The cases of McGregor v. McGregor and McGregor v. Gardner were appealed and reappealed. Suit was brought in the United States Circuit Court. Every phase of the dispute was tested: the disposition of the “trust fund”, the intent of James as to the disposal of the Ferry Property when he received the patent for it, the value of improvements, and the rights of Alexander under his “power of attorney”. Final division of the property by the court allotted to James a considerable share, but not until his death 1867 did the heirs of Alexander cease their persistent efforts to dispossess him.

But troubles were not over for the citizens of McGregor. In 1845, $1500 was considered a fair price for half interest in the Ferry Property. When Alexander McGregor attempted to transfer the property to his brothers-in-law in 1852 the price was set at $2000, while James McGregor had contracted to sell the property to Ann McGregor for $6500 in 1851. But meanwhile, the “City of McGregor”, so called in the special charter under which it was governed, had prospered. Every bit of land where a house could perch along the rugged hillside was occupied. North and south along the river stretched an imposing line of warehouses and grain elevators; the “Main Street” was crowded with traffic, for McGregor had become a center for wholesale trade; the town lots were valuable.

What is more, pubic opinion was sharply partisan; Alexander and his family had fostered the town and the great majority of his neighbors wished him to succeed. They firmly believed he had been defrauded by his brother. By his will Alexander bequeathed $5000 to build a road through the Giard tract to Monona, and he had previously donated a plot for a cemetery. James, who had transferred his residence to McGregor, must have often met coldness if not actual antagonism on the part of his neighbors in his new home.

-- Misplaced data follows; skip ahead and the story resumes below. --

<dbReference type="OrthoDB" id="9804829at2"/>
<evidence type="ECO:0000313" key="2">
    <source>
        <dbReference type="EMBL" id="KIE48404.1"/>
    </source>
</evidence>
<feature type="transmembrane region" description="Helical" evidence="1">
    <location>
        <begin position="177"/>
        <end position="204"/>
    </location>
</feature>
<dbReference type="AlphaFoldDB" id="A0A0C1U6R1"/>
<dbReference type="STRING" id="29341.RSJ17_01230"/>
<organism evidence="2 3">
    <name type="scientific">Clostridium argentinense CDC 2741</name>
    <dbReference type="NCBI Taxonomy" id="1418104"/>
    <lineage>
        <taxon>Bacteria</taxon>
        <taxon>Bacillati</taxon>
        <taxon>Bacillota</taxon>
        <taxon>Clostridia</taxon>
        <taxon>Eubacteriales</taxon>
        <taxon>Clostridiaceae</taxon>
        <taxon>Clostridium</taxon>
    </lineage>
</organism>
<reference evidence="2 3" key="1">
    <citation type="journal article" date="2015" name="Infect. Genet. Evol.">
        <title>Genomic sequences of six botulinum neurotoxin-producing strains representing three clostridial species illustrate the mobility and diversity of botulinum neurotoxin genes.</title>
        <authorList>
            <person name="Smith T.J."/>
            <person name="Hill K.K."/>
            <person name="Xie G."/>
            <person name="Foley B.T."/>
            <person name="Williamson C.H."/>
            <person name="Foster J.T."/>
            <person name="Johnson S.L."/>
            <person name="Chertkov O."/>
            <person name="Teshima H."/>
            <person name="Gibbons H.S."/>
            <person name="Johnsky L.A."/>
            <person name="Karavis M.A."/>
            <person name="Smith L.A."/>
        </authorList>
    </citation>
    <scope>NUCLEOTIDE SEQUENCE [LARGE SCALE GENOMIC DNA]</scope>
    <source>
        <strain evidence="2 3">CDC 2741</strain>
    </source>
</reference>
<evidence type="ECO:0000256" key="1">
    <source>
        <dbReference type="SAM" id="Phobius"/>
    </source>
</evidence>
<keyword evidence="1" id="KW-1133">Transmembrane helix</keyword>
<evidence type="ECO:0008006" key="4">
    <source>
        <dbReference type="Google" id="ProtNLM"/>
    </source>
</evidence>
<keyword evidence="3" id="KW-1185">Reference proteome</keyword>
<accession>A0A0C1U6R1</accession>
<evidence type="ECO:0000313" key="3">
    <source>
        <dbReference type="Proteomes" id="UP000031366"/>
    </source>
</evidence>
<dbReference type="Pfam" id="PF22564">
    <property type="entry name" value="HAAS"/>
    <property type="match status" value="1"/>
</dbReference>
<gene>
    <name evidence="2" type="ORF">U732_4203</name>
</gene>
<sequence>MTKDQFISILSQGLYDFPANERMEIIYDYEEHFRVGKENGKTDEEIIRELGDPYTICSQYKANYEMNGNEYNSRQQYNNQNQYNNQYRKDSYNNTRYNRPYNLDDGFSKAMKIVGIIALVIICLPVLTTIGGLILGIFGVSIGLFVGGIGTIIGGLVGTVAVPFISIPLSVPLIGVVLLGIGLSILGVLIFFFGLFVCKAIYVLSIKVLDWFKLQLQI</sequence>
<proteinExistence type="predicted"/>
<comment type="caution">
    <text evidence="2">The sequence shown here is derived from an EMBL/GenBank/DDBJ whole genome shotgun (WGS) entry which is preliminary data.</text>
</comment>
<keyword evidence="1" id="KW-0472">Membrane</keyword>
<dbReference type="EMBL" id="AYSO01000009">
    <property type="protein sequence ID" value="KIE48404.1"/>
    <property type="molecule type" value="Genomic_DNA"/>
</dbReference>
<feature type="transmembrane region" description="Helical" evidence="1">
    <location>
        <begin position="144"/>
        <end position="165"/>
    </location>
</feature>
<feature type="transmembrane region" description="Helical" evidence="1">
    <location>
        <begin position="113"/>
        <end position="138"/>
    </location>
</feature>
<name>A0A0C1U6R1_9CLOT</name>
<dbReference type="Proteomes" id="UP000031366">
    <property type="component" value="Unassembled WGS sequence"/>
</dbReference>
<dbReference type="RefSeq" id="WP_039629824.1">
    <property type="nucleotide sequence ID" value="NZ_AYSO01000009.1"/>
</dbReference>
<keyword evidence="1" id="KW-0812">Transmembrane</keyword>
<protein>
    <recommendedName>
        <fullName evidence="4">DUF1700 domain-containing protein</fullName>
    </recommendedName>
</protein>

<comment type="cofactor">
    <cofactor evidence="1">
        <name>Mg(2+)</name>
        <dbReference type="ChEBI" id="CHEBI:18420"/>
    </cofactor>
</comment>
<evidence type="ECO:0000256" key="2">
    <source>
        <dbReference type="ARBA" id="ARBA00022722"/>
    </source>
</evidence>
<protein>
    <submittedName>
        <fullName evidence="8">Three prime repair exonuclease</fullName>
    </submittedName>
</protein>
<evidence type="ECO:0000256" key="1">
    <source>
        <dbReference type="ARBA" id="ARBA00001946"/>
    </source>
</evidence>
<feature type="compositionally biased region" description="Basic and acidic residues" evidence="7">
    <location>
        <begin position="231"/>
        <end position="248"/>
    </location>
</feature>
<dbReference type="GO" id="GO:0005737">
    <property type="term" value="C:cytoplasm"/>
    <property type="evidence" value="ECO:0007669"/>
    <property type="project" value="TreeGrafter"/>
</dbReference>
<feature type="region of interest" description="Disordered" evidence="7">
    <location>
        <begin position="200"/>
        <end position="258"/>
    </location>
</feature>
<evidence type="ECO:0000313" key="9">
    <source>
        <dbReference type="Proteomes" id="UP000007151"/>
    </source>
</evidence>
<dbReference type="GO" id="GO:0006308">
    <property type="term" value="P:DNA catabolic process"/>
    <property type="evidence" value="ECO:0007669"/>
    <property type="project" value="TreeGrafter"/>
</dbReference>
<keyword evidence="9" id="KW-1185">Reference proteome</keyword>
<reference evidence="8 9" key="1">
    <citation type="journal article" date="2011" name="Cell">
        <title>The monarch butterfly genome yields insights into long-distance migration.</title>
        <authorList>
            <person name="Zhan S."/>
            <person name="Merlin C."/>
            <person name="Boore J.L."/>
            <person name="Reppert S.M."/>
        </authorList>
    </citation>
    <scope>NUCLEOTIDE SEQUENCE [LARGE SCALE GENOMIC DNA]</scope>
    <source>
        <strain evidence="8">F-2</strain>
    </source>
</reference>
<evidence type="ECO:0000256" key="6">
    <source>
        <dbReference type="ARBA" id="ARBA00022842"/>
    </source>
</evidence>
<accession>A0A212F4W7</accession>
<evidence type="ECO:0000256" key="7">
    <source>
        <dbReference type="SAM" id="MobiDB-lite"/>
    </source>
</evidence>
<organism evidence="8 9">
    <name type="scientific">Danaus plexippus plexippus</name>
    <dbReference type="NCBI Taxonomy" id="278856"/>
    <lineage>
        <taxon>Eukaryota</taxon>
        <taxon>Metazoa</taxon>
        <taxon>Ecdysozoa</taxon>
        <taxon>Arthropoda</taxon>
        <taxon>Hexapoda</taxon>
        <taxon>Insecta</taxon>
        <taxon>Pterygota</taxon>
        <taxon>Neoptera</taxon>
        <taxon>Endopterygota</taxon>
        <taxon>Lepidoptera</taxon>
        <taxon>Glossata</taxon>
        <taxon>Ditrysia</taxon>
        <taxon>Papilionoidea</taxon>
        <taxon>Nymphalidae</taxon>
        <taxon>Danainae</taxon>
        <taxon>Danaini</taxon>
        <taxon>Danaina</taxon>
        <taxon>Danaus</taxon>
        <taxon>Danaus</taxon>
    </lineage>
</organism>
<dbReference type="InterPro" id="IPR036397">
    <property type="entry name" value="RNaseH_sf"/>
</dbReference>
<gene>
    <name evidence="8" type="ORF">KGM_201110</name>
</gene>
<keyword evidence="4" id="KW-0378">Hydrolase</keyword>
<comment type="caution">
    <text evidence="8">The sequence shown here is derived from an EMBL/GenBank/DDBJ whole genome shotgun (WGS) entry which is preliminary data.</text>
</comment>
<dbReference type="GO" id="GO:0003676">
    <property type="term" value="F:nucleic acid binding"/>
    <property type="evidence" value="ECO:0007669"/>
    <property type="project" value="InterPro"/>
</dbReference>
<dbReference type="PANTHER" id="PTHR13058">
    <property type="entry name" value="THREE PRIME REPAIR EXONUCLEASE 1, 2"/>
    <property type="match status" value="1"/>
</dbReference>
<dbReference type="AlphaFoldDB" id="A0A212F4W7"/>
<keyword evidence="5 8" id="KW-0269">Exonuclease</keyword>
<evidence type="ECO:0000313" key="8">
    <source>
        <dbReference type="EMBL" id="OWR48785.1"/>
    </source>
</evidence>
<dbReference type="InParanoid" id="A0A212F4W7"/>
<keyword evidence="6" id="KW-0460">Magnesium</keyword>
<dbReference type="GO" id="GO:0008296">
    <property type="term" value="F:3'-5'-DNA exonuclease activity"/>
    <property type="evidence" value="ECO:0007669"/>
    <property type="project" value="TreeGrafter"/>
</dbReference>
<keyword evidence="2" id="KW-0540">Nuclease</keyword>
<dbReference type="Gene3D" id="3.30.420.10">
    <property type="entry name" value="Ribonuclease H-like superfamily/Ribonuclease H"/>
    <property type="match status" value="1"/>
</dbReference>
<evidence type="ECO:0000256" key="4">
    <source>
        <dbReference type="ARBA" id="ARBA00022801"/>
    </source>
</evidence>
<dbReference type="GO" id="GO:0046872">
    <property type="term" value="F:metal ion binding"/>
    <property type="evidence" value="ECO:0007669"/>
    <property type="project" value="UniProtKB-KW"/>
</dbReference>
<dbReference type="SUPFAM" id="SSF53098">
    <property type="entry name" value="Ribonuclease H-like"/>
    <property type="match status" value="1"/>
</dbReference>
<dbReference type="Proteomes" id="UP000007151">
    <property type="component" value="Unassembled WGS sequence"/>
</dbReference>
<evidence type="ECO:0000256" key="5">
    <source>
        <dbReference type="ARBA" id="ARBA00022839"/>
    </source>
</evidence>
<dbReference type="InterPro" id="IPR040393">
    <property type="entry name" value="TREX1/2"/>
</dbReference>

After the favorable Iowa Supreme Court decision in 1860, James began to exert pressure to force the townsmen to buy the property upon which their buildings stood. But the heirs of Alexander McGregor were in court again, and the citizens refused. Then came the determination to offer the lots for sale to whomsoever would buy, without consideration for the occupants. A “riot” was the consequence. A citizens’ committee was formed to protect the interests of claimants. Every member of the committee had more than local fame for ability and fairness; they did what they could to prevent open rupture between the citizens and James McGregor.

Late in 1861 the proposal was made that five hundred lots be sold to the citizens for the lump sum of $190,000, and a committee of appraisal was appointed to assess the lots. But their findings were not satisfactory to Mr. McGregor, who changed the appraisals to suit himself. Again the citizens held a mass-meeting, the third in a fortnight, and resolved not to purchase any property of James McGregor or of heirs of Alexander McGregor until the true ownership was finally adjusted. They arranged for funds to resist sales to third parties and appointed able counsel of the town to protect their interests.